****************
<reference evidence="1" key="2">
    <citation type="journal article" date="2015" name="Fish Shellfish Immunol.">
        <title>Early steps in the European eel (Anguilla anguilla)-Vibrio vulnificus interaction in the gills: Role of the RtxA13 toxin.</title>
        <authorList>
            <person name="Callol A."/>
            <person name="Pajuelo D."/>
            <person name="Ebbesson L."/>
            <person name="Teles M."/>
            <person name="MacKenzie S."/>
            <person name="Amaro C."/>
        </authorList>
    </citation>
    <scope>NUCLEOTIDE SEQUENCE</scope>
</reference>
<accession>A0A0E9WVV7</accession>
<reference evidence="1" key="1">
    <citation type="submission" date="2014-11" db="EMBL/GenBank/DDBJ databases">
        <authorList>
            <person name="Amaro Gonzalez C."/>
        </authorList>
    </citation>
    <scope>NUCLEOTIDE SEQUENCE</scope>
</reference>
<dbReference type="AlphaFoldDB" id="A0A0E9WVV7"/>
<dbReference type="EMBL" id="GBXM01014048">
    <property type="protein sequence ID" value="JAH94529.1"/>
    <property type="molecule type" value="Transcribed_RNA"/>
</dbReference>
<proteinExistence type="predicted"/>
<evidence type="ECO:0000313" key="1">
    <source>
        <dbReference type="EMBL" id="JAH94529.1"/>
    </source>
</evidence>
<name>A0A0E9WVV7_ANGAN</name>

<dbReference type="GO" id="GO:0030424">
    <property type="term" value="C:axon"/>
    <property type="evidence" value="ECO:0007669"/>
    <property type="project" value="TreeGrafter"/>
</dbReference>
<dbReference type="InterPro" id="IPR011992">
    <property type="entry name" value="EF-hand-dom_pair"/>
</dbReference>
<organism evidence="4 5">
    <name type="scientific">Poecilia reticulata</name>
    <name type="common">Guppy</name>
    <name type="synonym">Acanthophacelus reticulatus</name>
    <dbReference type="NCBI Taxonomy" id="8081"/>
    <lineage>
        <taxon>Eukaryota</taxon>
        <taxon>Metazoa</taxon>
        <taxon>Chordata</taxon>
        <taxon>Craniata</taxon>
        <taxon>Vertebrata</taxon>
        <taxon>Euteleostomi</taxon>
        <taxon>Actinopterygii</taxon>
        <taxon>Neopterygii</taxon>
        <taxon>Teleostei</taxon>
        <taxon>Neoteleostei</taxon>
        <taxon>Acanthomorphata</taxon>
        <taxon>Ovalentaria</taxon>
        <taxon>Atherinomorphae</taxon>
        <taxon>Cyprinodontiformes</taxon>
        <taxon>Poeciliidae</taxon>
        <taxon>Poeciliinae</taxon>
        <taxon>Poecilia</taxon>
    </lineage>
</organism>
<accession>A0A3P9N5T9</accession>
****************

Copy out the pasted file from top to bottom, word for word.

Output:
<reference evidence="1" key="2">
    <citation type="journal article" date="2015" name="Fish Shellfish Immunol.">
        <title>Early steps in the European eel (Anguilla anguilla)-Vibrio vulnificus interaction in the gills: Role of the RtxA13 toxin.</title>
        <authorList>
            <person name="Callol A."/>
            <person name="Pajuelo D."/>
            <person name="Ebbesson L."/>
            <person name="Teles M."/>
            <person name="MacKenzie S."/>
            <person name="Amaro C."/>
        </authorList>
    </citation>
    <scope>NUCLEOTIDE SEQUENCE</scope>
</reference>
<accession>A0A0E9WVV7</accession>
<reference evidence="1" key="1">
    <citation type="submission" date="2014-11" db="EMBL/GenBank/DDBJ databases">
        <authorList>
            <person name="Amaro Gonzalez C."/>
        </authorList>
    </citation>
    <scope>NUCLEOTIDE SEQUENCE</scope>
</reference>
<dbReference type="AlphaFoldDB" id="A0A0E9WVV7"/>
<dbReference type="EMBL" id="GBXM01014048">
    <property type="protein sequence ID" value="JAH94529.1"/>
    <property type="molecule type" value="Transcribed_RNA"/>
</dbReference>
<proteinExistence type="predicted"/>
<evidence type="ECO:0000313" key="1">
    <source>
        <dbReference type="EMBL" id="JAH94529.1"/>
    </source>
</evidence>
<name>A0A0E9WVV7_ANGAN</name>

<dbReference type="GO" id="GO:0030424">
    <property type="term" value="C:axon"/>
    <property type="evidence" value="ECO:0007669"/>
    <property type="project" value="TreeGrafter"/>
</dbReference>
<dbReference type="InterPro" id="IPR011992">
    <property type="entry name" value="EF-hand-dom_pair"/>
</dbReference>
<organism evidence="4 5">
    <name type="scientific">Poecilia reticulata</name>
    <name type="common">Guppy</name>
    <name type="synonym">Acanthophacelus reticulatus</name>
    <dbReference type="NCBI Taxonomy" id="8081"/>
    <lineage>
        <taxon>Eukaryota</taxon>
        <taxon>Metazoa</taxon>
        <taxon>Chordata</taxon>
        <taxon>Craniata</taxon>
        <taxon>Vertebrata</taxon>
        <taxon>Euteleostomi</taxon>
        <taxon>Actinopterygii</taxon>
        <taxon>Neopterygii</taxon>
        <taxon>Teleostei</taxon>
        <taxon>Neoteleostei</taxon>
        <taxon>Acanthomorphata</taxon>
        <taxon>Ovalentaria</taxon>
        <taxon>Atherinomorphae</taxon>
        <taxon>Cyprinodontiformes</taxon>
        <taxon>Poeciliidae</taxon>
        <taxon>Poeciliinae</taxon>
        <taxon>Poecilia</taxon>
    </lineage>
</organism>
<accession>A0A3P9N5T9</accession>